It also varies along the length of the hair—the older the hair, the more porous it becomes. Anything that opens the cuticle, like chemical treatments, heat, sun, or general wear and tear, increases the porosity.

Luckily for the frizz-prone, anything that coats the hair, like conditioner or keratin treatments, will decrease its porosity. That’s because the added layer creates a barrier between the hair and moisture it would absorb.

Similar to porosity, Hygroscopicity measures the ability of hair to absorb water vapor. It’s what makes hair frizz or drop when the atmosphere is more humid. So, in order to prolong the life of a blow dry, hygroscopicity can be decreased by the use of mousse, gel, lotions, or hairspray, which all prevent water molecules from being absorbed.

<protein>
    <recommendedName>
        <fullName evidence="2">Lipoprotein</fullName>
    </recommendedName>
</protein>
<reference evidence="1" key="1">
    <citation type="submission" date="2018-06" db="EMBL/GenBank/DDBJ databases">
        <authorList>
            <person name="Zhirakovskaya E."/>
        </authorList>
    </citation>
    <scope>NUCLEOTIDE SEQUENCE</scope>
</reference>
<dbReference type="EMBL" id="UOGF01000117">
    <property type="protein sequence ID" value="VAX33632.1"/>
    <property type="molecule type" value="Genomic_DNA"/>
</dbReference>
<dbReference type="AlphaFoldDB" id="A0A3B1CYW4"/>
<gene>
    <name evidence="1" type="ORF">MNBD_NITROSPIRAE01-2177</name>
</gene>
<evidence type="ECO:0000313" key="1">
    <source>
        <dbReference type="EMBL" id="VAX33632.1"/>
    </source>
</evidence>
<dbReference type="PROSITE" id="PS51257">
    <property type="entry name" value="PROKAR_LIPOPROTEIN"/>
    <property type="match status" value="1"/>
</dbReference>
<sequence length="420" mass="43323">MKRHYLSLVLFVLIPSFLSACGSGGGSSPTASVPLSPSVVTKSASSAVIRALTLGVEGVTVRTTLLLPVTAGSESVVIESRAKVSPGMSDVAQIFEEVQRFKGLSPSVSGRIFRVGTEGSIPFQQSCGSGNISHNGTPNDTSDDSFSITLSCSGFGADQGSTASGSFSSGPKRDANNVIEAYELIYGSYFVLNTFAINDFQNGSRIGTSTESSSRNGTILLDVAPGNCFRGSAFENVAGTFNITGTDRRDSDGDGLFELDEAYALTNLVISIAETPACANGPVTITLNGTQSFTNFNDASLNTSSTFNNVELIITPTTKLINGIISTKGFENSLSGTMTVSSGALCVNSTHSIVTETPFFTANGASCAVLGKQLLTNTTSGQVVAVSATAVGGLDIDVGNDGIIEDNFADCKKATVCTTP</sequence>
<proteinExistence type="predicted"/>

Elasticity is the ability of hair to stretch and then return to its original shape. The spring-like structure of the alpha helix allows dry hair to stretch up to 30% of its length and return to its natural shape.This ability depends on the resilience and strength of the bonds. If the bonds are broken, the hair will extend more, but will be less elastic. Wet hair stretches more easily because water enters and breaks open the weaker bonds. That’s why wet hair can be broken more easily, especially if it’s permed or colored.

Acid and Alkali action is how hair reacts to variations in pH. Hair likes being acidic—acid flattens and closes the cuticle, making hair shiny and smooth. Shampoos and conditioning treatments are all acidic, and simple rinses and treatments can be made out of household acids like lemon juice or vinegar to make hair more shiny.